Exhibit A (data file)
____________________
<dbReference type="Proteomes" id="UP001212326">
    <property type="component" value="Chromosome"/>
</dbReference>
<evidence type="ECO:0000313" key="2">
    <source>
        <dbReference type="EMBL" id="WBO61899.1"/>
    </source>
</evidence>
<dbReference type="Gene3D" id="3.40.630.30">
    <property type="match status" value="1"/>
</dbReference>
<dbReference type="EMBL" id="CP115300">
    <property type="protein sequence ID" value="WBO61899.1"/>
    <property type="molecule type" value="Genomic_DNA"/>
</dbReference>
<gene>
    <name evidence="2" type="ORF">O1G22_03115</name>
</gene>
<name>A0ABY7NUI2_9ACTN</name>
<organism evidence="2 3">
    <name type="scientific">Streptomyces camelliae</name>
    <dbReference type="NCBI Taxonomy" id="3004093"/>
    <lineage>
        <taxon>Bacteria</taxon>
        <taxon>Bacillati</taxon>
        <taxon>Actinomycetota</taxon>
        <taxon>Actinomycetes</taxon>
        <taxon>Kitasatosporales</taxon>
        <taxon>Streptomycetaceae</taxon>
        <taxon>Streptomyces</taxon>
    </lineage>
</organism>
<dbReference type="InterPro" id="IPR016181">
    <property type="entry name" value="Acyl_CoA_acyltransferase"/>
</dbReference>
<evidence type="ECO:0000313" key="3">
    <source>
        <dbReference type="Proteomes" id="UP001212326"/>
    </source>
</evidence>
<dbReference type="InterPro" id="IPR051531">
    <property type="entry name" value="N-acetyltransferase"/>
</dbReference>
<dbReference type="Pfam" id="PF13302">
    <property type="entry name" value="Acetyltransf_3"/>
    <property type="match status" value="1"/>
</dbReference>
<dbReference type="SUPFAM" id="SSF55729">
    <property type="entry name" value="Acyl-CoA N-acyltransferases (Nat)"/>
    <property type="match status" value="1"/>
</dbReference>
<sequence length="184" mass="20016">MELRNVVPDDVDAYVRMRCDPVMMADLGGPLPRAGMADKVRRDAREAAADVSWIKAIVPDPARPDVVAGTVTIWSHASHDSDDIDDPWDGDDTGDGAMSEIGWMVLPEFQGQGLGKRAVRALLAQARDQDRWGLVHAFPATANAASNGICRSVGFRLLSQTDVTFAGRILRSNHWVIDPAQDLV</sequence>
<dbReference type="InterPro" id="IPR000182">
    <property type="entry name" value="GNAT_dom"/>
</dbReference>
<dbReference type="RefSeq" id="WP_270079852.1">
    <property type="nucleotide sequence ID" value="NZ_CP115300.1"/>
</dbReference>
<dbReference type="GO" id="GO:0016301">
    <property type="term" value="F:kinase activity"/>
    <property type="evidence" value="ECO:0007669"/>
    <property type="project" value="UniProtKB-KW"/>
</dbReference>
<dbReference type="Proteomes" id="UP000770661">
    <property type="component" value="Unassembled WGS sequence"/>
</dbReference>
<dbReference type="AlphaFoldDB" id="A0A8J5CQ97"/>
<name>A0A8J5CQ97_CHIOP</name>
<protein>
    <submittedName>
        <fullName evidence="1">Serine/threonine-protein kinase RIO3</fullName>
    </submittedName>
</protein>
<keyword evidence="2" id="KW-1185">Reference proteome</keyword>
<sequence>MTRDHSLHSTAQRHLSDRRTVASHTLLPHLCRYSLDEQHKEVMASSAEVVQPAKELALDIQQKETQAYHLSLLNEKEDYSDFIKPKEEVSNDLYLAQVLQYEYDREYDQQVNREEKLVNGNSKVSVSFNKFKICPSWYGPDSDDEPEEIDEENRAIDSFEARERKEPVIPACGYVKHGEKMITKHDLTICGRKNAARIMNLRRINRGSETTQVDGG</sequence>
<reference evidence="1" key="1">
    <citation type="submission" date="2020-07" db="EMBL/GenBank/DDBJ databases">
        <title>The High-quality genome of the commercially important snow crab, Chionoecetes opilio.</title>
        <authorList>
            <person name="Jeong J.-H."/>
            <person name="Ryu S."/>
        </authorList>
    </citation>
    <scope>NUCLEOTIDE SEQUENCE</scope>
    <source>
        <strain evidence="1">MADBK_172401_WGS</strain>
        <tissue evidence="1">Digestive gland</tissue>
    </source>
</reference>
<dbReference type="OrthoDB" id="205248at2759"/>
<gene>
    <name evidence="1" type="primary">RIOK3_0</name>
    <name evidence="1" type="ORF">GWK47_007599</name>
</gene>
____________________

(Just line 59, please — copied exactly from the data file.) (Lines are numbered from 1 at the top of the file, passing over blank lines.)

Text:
<dbReference type="GO" id="GO:0016301">